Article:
We can see it as a temporary solution until we find our own footing but if we listen to Prabhupāda’s recipe for his success it’s exactly the same – he simply followed the order of his guru and simply repeated what he heard from him. He even called our Gītā “as it is” – as it’s heard from the authorities. It’s not a temporary crutch but the most mature understanding of how Kṛṣṇa consciousness works, how it transfers from one soul to another.
Maybe there’s a stage in the middle where we think that we got it, we figured it out, we know how to preach, but it’s this understanding that is temporary and it needs to be given up. Kṛṣṇa Himself will surely take it away for own sake because it’s delusional. All power, all knowledge, all preaching strength comes only from Him and only through His authorized channels. When we lay our claim to this power we make it into a stolen property and karma will eventually catch up with us for doing that.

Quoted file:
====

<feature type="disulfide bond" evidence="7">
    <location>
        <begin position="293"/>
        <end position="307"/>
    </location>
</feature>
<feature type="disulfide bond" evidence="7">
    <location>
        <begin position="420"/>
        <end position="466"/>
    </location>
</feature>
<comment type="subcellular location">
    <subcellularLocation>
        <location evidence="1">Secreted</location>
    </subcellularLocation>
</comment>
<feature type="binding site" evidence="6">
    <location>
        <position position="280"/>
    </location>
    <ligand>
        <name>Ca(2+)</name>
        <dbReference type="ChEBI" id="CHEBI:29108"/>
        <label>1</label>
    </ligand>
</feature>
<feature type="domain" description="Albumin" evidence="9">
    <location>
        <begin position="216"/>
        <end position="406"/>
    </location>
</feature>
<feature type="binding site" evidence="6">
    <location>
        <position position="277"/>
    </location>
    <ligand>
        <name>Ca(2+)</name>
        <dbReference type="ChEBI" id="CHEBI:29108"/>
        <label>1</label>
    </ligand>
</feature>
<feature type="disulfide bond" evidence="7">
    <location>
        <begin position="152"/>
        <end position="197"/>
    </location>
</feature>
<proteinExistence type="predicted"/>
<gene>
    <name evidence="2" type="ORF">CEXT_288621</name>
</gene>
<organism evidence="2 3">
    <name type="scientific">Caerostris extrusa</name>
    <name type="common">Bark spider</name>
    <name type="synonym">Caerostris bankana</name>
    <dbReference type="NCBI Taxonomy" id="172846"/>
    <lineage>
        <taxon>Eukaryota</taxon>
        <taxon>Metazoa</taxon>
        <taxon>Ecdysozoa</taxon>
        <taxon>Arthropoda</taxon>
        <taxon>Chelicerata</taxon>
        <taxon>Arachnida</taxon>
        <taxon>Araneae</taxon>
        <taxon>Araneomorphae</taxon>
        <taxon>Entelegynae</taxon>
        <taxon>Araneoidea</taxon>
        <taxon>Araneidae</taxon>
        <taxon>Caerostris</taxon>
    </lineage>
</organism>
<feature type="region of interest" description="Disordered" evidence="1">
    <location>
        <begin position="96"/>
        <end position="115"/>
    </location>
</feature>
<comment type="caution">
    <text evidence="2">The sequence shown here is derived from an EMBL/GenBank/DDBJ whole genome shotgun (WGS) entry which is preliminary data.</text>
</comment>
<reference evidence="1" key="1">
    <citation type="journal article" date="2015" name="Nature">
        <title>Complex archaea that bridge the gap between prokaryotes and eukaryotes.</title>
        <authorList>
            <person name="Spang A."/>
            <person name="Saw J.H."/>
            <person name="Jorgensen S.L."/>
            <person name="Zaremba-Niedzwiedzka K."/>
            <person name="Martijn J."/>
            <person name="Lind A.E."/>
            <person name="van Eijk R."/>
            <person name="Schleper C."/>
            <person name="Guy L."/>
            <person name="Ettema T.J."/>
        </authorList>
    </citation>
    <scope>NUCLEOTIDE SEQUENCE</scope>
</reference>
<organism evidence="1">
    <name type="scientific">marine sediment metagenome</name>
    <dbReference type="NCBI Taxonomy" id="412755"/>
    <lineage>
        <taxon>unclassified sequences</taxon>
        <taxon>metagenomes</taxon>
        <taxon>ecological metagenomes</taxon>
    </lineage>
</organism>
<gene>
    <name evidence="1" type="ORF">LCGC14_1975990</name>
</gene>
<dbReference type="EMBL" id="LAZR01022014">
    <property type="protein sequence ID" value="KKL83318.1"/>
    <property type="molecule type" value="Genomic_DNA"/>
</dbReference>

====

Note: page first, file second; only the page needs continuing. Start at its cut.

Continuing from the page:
So, if we think about it, strictly following the orders of the guru and simply repeating his words IS a paramahaṁsa platform. It might not look like much but it is. The problem is that we might only appear to be strictly following, or that this following is temporary – as long as it aligns with our own interests. When we want something else, like association of the opposite sex, we forget about it. One must be a paramahaṁsa to be able to strictly follow at all times – it’s a catch 22.
However, temporary or not, but simply repeating the words of our guru does have an effect, and this effect does not depend on us but on Kṛṣṇa Himself. Who are we to stop it? It’s not in our power to control it – as long as we serve as messengers. We can always cut the pipe, of course, but it’s not control, it’s only a refusal to serve.
In short – we can and we must speak for Kṛṣṇa and anything less than that is māyā. “But what about..?” – someone might say. Nope, it’s still māyā. You either speak of Kṛṣṇa or it’s māyā, there’s no third option. The problem is that we need to see each and every case for ourselves first and learn from our own mistakes, and it takes time. I’m pretty sure that at the end of our lives we’ll realize that we should have simply followed what Prabhupāda said all along and all our attempts to reinvent the bicycle were a waste of time.